The 6th, 7th and 8th grades of East Range II School traveled to Grand Lake Stream to explore the forest protected by the Downeast Lakes Land Trust.
“These students specifically came here to learn how different people and animals all use the forest, and discover ways that everyone’s needs can be met in a community forest.” said DLLT Education and Communications Manager, Tanya Rucosky. “That is a topic near and dear to our hearts, as we manage the Farm Cove Community Forest to protect lake shores, improve habitat, provide recreation, and support jobs in the forest and on the water.”
Students wended their way through stands of birch and white pine, learning to see the forest’s resources first from a Native American perspective and then as European traders, colonists, and finally in terms of the modern users. “People don’t intuitively think forests have much to do with fishing, for example,” Rucosky explained, “But tree roots hold the soil and filter the rain water. You can’t have clear lakes and streams without well-forested hillsides around them.”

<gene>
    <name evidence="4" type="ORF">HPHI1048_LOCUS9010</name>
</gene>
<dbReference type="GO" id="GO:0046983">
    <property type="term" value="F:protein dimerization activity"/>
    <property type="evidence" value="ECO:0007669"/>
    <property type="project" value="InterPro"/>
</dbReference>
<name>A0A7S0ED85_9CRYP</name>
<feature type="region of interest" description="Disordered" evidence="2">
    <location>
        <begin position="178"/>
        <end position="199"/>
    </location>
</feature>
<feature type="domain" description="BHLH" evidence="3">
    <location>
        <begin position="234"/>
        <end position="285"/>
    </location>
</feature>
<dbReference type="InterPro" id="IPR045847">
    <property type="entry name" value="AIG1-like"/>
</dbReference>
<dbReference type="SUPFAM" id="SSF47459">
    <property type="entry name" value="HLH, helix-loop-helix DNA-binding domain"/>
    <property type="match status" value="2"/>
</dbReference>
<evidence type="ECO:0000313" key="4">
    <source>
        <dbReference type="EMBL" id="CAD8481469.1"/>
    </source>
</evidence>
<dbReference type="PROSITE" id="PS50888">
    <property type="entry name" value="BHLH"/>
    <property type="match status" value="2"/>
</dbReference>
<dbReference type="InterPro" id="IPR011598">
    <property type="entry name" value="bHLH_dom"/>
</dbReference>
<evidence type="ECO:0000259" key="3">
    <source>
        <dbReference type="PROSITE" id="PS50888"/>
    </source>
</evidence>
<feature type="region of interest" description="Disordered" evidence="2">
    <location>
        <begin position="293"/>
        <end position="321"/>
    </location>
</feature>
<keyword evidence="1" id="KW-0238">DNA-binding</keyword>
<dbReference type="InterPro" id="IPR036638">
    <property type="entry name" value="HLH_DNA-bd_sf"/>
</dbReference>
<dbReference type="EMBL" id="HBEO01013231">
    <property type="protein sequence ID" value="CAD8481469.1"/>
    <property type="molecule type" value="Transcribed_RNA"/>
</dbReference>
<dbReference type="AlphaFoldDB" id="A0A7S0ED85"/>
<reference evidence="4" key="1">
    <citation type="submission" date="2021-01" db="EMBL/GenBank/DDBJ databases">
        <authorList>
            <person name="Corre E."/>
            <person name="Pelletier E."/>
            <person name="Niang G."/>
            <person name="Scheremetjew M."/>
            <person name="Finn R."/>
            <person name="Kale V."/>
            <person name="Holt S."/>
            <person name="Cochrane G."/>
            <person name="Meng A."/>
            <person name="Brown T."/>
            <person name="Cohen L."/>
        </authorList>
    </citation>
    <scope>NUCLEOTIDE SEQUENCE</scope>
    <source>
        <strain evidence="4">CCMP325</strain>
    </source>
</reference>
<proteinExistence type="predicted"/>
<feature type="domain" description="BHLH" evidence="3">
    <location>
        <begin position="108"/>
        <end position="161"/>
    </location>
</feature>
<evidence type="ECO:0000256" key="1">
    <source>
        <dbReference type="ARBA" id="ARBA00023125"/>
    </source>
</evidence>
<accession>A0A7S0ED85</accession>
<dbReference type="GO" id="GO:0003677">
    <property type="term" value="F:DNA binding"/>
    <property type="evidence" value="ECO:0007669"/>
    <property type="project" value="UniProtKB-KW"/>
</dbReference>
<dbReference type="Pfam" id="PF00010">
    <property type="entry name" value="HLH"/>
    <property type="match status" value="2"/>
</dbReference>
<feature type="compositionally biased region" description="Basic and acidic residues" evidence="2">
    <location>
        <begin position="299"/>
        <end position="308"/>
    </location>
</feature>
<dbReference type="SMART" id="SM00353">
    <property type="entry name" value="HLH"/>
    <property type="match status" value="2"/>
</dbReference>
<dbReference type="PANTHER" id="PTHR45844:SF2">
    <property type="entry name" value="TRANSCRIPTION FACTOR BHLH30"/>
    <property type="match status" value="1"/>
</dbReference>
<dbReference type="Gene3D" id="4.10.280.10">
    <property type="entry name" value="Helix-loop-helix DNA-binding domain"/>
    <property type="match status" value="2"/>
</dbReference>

Students wrapped up their day by choosing position cards and representing various forest users from lumbermen, and lodge owners, to eagles and togue. “Managing a forest doesn’t have to be all or none,” reflected one student.
A student representing salmon agreed, “You can do things like catch and release, which doesn’t hurt us much and brings fishermen into the lodges.”
East Range II’s principal Charles Murphy spoke to the relevance of the class for his students saying “Many of their fathers drive log trucks, and it was their grandfathers and great-grandfathers who worked the log drives and were up in the woods in the winter with cross cut saws.”